Critics & Criticism: Alastair Macaulay

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I started this blog in part to explore arts criticism — who does it and why, what makes good (and bad) criticism, etc.  Last year, for the first time I taught a theater criticism course at Penn, and found the experience rewarding and vexing.  (Complicated to explain — maybe I’ll try in another post.)  In preparation, I looked around for critics commenting on criticism — surprisingly, there wasn’t as much as I expected.  But this video of NY Times‘ dance critic Alastair Macaulay grabbed my attention immediately.  I didn’t end up using it in my class — too far outside the central focus, and probably it demands too much specialized knowledge.  But it made a deep impression on me, and I’m happy to share it here (link below).  Essentially, Macaulay is talking about the difficulty of finding language to explain dance, and he focuses on key moments in Swan Lake (at 2:58) and Sleeping Beauty (at 6:27).

Some of you may recall Macaulay from a dust-up that followed his 2010 review of a New York City Ballet Nutcracker, in which he commented that a particular ballerina was overweight.  That’s not all he said about it, of course, but that’s what fueled a firestorm.  There were outraged comments from readers; also further explanation (not apology) from Macaulay himself.  I won’t try to summarize it here (it’s easy enough to find on-line), but the lines were sharply drawn.  Though I personally thought Macaulay’s justification was valid, many didn’t — and dismissed him (and in some sense, criticism more generally) as impossibly finicky, often cruel, and inflicted by those who on some level hate the art form they’re employed to judge.

But the Alastair Macaulay we see in this video is nothing like that.  He’s thoughtful, articulate, sensitive.

A few points that really strike me:

  • The examples he chooses are not the big, virtuoso bits (Odette’s 32 fouetté pirouettes in Swan Lake; Aurora’s long balances in Sleeping Beauty‘s Rose Adagio).  They are (relatively speaking) not daunting technical challenges.  Both sequences are as much about grace, character and storytelling as they are about “steps.”  (For that matter, the Henry IV scene he mentions quickly when talking about theatre criticism is also not a traditional “big moment.”)
  • He recognizes that there are traditions here that exist for a reason (and he’s immensely knowledgeable about them, and clearly considers it part of his job to be a standard-bearer) — but he also expects that each interpreter has the freedom and responsibility to bring something fresh and personal to a work.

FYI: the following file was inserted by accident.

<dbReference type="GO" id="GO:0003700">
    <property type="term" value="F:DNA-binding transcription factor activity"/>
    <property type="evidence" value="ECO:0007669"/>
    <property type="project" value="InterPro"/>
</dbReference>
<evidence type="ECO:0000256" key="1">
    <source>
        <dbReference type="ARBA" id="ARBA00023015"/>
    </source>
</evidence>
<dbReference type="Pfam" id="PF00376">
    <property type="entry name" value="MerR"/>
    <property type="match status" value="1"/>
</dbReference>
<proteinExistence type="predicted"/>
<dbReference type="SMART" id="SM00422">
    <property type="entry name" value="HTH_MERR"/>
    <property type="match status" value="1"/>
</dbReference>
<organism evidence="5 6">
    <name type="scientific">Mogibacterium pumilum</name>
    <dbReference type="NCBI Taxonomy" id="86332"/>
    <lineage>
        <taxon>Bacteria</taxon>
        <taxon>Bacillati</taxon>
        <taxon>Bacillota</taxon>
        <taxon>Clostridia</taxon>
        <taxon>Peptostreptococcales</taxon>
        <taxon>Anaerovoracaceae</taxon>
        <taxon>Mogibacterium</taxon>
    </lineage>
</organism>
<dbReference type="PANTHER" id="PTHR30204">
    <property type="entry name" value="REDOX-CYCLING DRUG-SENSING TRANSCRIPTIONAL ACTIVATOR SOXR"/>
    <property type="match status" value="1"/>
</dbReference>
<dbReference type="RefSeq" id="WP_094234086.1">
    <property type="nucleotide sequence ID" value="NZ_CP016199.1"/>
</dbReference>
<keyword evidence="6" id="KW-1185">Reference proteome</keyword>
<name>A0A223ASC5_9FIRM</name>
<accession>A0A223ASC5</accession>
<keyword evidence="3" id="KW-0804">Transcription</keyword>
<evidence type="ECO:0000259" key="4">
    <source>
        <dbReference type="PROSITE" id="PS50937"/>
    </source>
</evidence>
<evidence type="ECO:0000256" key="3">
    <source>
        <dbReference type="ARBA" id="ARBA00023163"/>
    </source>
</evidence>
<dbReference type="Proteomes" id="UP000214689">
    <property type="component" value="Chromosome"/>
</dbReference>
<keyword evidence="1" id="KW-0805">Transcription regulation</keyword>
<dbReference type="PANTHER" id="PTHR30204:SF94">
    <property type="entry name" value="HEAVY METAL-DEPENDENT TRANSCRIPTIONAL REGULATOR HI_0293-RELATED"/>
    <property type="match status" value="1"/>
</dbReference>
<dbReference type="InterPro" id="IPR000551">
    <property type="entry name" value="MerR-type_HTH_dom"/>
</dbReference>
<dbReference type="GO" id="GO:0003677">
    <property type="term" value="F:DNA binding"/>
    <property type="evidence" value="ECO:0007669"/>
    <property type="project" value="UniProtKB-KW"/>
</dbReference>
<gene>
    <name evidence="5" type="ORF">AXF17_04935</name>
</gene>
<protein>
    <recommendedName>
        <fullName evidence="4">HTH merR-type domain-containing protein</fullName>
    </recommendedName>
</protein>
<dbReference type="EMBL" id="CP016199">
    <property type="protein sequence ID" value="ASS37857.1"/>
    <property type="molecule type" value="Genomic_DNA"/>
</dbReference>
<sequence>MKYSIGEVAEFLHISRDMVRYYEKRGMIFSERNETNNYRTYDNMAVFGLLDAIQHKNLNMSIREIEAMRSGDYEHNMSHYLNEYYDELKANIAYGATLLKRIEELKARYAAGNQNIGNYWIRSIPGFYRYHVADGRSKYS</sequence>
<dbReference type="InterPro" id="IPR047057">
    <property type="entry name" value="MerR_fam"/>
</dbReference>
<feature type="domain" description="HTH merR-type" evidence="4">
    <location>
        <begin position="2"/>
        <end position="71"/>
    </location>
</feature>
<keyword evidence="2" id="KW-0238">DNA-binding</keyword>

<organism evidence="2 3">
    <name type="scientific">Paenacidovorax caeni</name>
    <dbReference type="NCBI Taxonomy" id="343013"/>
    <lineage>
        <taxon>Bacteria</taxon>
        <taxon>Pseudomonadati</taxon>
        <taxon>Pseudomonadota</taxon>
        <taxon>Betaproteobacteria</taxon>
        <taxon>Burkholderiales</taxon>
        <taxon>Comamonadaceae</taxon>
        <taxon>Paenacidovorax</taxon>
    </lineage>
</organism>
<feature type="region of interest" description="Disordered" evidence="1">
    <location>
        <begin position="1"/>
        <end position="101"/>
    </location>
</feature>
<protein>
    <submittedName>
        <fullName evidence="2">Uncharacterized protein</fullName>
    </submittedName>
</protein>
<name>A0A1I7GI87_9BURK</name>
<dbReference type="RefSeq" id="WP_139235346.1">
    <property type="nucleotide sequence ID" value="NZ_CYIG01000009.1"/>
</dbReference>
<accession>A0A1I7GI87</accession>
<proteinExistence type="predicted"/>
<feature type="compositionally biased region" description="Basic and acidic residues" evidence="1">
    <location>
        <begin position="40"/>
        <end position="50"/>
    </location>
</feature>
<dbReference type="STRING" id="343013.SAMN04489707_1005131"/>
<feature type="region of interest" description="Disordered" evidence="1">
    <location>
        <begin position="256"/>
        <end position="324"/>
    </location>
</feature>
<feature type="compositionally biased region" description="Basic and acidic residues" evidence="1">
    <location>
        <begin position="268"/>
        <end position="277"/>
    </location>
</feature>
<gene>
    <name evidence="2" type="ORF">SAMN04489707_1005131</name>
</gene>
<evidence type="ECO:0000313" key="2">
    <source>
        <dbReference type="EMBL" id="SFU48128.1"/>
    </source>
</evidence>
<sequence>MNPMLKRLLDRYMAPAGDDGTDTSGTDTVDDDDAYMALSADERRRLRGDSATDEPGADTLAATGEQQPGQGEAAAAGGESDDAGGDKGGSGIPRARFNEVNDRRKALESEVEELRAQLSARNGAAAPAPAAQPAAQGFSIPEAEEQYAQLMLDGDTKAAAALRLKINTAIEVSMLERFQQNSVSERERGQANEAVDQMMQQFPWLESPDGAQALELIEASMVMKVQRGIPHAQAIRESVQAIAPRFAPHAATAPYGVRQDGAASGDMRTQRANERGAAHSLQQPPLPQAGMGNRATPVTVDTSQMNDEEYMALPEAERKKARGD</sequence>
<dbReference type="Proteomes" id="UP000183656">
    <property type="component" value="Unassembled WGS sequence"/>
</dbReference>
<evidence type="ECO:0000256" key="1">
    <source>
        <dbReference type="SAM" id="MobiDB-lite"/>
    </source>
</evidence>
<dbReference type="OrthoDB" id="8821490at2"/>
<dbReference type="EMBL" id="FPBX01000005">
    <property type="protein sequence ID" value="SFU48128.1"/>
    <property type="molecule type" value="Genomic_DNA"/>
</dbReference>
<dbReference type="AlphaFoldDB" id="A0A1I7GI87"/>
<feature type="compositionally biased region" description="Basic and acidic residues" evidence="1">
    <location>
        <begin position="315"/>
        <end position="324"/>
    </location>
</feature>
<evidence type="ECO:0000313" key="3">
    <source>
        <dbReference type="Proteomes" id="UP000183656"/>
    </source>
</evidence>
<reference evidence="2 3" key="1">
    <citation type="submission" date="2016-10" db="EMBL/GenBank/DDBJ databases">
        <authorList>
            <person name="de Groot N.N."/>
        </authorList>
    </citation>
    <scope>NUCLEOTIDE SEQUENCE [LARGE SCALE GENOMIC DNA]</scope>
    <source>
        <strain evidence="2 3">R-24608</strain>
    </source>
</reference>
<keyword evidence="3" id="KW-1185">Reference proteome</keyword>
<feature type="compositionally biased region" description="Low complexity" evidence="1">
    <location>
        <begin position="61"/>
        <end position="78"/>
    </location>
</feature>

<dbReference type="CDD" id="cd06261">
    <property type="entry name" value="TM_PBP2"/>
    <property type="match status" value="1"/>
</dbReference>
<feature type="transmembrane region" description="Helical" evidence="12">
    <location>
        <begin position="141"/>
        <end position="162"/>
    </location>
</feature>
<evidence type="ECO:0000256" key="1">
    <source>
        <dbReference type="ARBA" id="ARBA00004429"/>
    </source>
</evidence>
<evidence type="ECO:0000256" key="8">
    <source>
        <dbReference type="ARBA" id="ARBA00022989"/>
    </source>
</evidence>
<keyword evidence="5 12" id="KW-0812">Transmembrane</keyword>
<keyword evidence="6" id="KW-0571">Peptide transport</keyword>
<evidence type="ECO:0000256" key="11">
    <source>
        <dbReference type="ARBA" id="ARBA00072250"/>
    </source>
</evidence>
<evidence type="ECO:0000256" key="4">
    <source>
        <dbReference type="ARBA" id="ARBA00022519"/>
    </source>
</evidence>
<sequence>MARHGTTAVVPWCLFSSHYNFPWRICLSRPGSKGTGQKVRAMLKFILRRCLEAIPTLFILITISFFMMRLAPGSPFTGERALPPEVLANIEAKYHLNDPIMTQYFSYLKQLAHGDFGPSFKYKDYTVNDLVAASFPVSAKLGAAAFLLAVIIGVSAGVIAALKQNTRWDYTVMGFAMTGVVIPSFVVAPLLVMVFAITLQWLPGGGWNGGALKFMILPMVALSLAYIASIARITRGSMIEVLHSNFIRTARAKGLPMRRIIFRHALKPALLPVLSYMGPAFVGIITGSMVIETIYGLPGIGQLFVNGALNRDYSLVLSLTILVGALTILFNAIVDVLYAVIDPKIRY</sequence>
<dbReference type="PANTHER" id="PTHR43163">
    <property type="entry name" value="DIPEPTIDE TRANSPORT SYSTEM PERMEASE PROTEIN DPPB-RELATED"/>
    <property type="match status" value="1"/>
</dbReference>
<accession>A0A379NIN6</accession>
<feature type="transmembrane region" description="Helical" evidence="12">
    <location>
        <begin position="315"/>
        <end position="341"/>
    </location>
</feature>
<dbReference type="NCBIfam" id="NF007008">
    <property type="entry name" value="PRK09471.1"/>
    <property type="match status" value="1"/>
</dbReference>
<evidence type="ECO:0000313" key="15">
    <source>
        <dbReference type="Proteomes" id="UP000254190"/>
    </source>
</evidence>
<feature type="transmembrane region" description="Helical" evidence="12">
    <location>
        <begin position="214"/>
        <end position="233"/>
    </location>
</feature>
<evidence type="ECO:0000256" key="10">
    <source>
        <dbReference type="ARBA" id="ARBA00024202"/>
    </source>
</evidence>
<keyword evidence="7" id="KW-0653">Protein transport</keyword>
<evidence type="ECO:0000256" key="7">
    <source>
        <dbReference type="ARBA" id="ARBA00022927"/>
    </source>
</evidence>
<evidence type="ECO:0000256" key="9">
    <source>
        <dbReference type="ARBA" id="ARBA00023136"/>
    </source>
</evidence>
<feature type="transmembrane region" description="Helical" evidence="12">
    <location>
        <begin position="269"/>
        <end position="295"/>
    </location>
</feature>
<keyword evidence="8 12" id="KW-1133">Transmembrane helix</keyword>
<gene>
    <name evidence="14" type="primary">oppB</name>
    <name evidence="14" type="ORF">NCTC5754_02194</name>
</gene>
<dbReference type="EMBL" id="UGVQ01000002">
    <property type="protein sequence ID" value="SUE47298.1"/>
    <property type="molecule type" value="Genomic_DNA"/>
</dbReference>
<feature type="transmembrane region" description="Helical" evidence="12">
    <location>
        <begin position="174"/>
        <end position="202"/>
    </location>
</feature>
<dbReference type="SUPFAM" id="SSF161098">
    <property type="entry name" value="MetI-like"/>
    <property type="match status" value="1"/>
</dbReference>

• His passion for ballet is so palpable! — and such a refreshing corrective to the cliché that critics don’t actually love what they do.

Anyway, judge for yourselves.  (By the way, in addition to Macaulay’s interview, I’ve included links to the specific moments he mentions.  Balletomanes among you may have a sense without seeing them, but I think the illustrations are valuable.)

The Sleeping Beauty sequence is particularly intriguing in the clips below, because we can see six dancers in the same sequence. There is considerable reworking of the choreography (by Sylvie Guillem, especially); my sense is Diana Vishneva comes closest to presenting what Macaulay describes–but judge for yourselves! In any case, I’ve given the dancers’names and a time stamp for where to find the precise series of steps in the video montage.


2 replies »

  1. Alistair Macaulay’s reviews in the NYT — when I was reading the Times daily — often struck me as too fussy, but then I was reading them from 3000 miles away and without the opportunity to see the performances he was describing. But how could one not recognize and appreciate his passion and his knowledge of and respect for dance as an art form? (The overweight ballerina issue has nothing at all to do with art and everything to do with making weight-conscious non-dancers feel good about themselves.)

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